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  1. #1
    Member drboompa's Avatar
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    Milsurp prices of yesteryear

    Was looking through the pages of a 1959 issue of American Rifleman magazine and found many ads for milsurps. Here are some of the prices listed:

    1. M1917 --$27.95
    2. No. 5 303 Britishicon jungle carbine-- $24.95
    3. No. 1 MK III 303 British-- $14.95
    4. M1icon Garand bayonet 10"--$4.95
    5. M1 Garand rifle-- $97.50
    6. Colt 45 ACP 1911--$34.95

    These prices will make you weep!

    The down side is that I was making $1.10 per hour during that year and taking home abut $35.00 a week after taxes to support my wife and baby. I did not have the money to buy them then. Oh well!



    It is not as bad as we might think.
    In Memory of:
    1. My father, Vinton; US Army Air Corp 1942-1945
    2. My father-in-law, Clyde; US Marines, 2/25 4th division, Iwo Jima vet

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    Peter Laidler's Avatar
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    Yes, get the point Dr Boom, but at least you could get this stuff then and when you got it, you knew that it was original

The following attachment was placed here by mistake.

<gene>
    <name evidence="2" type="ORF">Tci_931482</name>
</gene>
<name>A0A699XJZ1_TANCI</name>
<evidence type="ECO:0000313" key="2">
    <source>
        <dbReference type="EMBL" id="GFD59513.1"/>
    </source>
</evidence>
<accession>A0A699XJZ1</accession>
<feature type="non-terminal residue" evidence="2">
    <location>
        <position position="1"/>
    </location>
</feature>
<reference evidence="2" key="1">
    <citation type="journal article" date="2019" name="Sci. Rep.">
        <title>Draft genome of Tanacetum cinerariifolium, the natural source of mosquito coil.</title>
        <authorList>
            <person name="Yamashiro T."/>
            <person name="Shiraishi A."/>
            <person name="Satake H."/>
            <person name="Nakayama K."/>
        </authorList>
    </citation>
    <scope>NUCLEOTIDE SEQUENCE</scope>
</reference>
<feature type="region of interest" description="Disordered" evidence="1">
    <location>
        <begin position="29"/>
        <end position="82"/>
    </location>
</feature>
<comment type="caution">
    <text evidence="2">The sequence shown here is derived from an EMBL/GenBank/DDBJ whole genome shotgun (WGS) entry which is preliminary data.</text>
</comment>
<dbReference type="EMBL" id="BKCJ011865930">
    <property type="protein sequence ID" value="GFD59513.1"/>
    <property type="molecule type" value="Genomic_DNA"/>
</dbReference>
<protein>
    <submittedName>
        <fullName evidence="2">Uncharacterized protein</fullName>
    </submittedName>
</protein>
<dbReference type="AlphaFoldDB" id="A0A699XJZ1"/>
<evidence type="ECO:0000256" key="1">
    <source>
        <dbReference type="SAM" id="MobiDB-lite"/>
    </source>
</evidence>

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    Advisory Panel smellie's Avatar
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    I bought my first one from a Hunter's Lodge advert in back of a True West magazine, 1961 or thereabouts, a Vetterli-Vitali 1870/87/915 billed as a 'VV-70 sniper rifle' and featuring a 'genuine spaghetti-grained stock'. It sold (US) for $9.98 plus 20% extra for Canadaicon, so I had to shell out a whole $11.97. Minimum wage in Manitoba at that time was 50 cents an hour and I was still in school and working 60 (unpaid) hours a week in a family restaurant.

    About 3 years later I was working for CPAL in Vancouver (BC) out at the airport and spending too much time at Alan Lever's gun shop downtown. Garands were $65, Kar 98ks (in grease) were $27.50, Kar 43s were $65, Webley Mark Vs and VIs ran $15.95, Korea capture MN 91/30s were $8.50 and looked as if the whole NKPA had run away over top of them. I got an SMLE .22 Parker-Hale convert with PH match sights for my brother for a birthday present ($25). He still has it, it still wins matches. Good part is that it kept him from beating up MY 14-1/2 Little Scout for which I laid out $3. But even this incredible bounty was limited by wages of $1.27 an hour less union dues, less Federal Income tax (illegal under the Constitution), less Provincial Income tax (perfectly legal), less Social Insurance, less Canada Pension, less Unemployment Insurance, less....... you get the idea!